Many boys express their aggression physically, such as in playing sports, while girls tend to become aggressive with the words they use, Haidt said.
“Social media has transformed kids’ worlds,” he added. “And the popularity of Instagram, Twitter, and MySpace have trapped us as parents to allow our kids — because they say all their friends are doing it — to stay on social media. They don’t go out and play. They don’t go over to their friends’ houses.”
Being addicted to and captured by the attraction of social media, young people live to be on their computers, tablets, and phones. Cut off from face-to-face interactions, they become lonely and even fearful, said Haidt.
For a portion of girls, he argues, this has translated into the growth of anxiety and depression and tendency for self-harm.
Adding to this — for both girls and boys — is the movement by parents over the past 20 or so years to overprotect their children, said Haidt.
By keeping their children under their wing for far too long, parents have not allowed young people to learn their own limits or to explore the world beyond the boundaries set by their parents.
“If a parent is always there to protect their child and to make up for their mistakes, they don’t learn to take care of themselves,” he said.
If your child forgets his lunch and you rush to school to make sure he has it, he doesn’t learn to be responsible and take his lunch along to school with him next time.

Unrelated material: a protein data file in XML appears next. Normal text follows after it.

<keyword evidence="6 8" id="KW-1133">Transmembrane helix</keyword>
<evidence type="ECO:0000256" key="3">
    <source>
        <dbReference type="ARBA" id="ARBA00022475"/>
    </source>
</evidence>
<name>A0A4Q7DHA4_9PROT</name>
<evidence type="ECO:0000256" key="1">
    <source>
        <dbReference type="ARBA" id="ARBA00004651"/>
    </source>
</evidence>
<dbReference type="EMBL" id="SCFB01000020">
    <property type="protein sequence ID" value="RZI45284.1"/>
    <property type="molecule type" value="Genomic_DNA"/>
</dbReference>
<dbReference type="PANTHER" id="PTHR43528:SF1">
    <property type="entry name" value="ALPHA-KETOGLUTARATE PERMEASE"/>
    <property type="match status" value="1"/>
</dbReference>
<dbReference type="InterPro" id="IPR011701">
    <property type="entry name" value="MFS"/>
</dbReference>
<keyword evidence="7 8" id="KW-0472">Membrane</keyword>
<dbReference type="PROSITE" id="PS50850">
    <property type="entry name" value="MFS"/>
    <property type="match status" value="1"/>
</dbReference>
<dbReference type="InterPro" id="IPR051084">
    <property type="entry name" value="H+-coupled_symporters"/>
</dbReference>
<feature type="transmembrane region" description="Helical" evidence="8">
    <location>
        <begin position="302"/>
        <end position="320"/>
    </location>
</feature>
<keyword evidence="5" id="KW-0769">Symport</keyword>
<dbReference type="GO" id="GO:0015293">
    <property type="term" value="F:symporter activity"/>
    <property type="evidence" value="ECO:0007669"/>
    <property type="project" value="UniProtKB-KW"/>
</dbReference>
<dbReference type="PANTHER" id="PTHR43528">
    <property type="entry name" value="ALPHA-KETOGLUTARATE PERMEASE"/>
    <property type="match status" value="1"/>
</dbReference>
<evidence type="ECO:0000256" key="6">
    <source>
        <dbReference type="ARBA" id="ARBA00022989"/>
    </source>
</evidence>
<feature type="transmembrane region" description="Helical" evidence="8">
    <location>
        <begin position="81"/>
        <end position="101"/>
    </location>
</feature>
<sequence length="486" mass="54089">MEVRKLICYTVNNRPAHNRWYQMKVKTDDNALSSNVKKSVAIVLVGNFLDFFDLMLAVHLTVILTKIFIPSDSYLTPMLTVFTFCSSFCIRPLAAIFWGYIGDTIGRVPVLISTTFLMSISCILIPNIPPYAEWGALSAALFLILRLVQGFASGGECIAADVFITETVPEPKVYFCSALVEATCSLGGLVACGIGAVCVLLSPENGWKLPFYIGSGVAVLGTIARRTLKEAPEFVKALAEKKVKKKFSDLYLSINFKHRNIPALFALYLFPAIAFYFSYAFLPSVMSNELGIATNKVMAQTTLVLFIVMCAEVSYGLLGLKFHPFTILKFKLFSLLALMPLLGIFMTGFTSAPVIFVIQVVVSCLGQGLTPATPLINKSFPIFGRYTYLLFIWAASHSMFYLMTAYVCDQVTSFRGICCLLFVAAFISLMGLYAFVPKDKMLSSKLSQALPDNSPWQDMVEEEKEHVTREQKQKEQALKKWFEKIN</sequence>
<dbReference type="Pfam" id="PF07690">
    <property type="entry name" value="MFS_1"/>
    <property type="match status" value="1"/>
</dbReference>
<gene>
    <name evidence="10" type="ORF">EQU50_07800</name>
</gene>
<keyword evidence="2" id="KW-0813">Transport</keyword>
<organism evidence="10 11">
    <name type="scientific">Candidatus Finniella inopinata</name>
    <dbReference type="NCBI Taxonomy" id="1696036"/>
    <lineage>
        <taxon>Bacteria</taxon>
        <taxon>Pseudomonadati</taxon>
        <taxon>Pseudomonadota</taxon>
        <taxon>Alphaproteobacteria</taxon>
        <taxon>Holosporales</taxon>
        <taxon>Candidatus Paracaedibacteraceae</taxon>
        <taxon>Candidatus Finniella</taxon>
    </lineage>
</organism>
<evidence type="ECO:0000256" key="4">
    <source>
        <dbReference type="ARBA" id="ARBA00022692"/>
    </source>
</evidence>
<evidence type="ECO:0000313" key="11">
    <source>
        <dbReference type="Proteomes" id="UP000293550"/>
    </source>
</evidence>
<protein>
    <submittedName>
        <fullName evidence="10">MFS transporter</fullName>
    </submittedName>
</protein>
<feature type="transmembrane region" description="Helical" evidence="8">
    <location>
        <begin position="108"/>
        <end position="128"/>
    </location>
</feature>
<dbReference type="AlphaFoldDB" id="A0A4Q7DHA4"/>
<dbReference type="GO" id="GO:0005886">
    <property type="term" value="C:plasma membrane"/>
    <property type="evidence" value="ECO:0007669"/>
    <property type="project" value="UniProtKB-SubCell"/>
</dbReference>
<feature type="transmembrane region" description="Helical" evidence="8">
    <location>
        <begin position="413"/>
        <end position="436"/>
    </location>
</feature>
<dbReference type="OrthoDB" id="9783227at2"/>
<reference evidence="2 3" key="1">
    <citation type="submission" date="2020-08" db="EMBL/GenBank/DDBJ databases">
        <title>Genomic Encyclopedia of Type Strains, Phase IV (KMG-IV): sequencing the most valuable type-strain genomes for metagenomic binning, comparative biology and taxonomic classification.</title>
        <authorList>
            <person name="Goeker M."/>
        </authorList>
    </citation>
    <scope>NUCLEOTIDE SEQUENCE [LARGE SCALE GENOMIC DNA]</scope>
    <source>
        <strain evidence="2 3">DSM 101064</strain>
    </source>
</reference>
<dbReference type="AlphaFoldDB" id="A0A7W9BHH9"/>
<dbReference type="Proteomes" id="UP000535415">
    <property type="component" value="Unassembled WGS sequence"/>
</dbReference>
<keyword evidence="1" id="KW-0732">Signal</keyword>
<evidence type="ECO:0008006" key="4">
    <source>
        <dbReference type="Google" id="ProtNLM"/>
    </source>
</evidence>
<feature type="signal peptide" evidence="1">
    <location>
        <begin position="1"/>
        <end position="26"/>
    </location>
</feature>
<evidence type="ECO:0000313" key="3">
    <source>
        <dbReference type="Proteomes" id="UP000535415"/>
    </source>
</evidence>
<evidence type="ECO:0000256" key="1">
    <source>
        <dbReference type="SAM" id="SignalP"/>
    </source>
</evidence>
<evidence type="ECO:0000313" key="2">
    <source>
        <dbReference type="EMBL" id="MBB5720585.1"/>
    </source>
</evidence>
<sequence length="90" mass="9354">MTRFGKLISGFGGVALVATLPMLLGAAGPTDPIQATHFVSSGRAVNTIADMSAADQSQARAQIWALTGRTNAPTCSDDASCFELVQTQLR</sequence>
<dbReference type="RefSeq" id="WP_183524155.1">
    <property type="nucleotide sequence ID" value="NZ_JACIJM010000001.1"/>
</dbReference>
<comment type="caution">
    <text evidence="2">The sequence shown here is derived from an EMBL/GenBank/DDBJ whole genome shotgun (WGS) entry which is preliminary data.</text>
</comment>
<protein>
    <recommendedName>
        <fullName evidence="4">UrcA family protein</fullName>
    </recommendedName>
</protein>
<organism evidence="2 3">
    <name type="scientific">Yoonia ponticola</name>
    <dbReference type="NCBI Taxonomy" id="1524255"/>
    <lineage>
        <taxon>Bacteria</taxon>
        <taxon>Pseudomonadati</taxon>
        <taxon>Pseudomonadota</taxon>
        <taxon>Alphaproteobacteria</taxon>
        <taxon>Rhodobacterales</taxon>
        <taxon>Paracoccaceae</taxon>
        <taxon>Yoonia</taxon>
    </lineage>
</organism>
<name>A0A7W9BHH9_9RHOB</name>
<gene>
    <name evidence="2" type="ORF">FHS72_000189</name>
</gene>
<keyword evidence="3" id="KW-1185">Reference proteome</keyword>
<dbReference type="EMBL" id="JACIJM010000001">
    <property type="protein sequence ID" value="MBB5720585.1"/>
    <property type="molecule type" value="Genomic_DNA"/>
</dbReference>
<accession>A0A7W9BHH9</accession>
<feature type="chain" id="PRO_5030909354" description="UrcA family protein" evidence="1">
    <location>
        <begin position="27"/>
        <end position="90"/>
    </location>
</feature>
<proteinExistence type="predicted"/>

Perhaps out of fear that the world is a dangerous place, parents keep their children at home, where they often turn to social media to keep them occupied.
“We have been depriving a generation of free play. We set the rules and try to solve conflicts for them,” Haidt said. “Free play teaches you to make your own choices about risk. Eliminating all risk may be dangerous.”
Besides asking parents to back off and offer a little more trust to their children, Haidt offered some suggestions on how to handle social media:
“Ban all devices during school. Don’t allow them in backpacks. Lock them away,” he said.
At home, make a firm rule that all screens are out of the bedroom by a certain time every day. Also, he said, do what he does with his children. “No social media until high school.”
Work with your children on a budget of time, listing when and for how long they can use their devices. If you do this, you’ll be surprised, he added.
“Young people are addicted, and they know it,” said Haidt. Actually, if you are serious about it and consistent, your child will likely respond favorably. They already know what part of using their devices is good and what is bad.”
Haidt is the codeveloper of Moral Foundations Theory, and of the research site YourMorals.org. He uses his research to help people understand and respect the moral motives of people with whom they disagree (see CivilPolitics.org). He is also the codeveloper of OpenMindPlatform.org, an educational program that teaches people and groups how to have productive conversations across many lines of difference.
He is also the author of more than 90 academic articles and three books, the most recent being The Coddling of the American Mind: How Good Intentions and Bad Ideas Are Setting Up a Generation for Failure (2018, coauthored with Greg Lukianoff).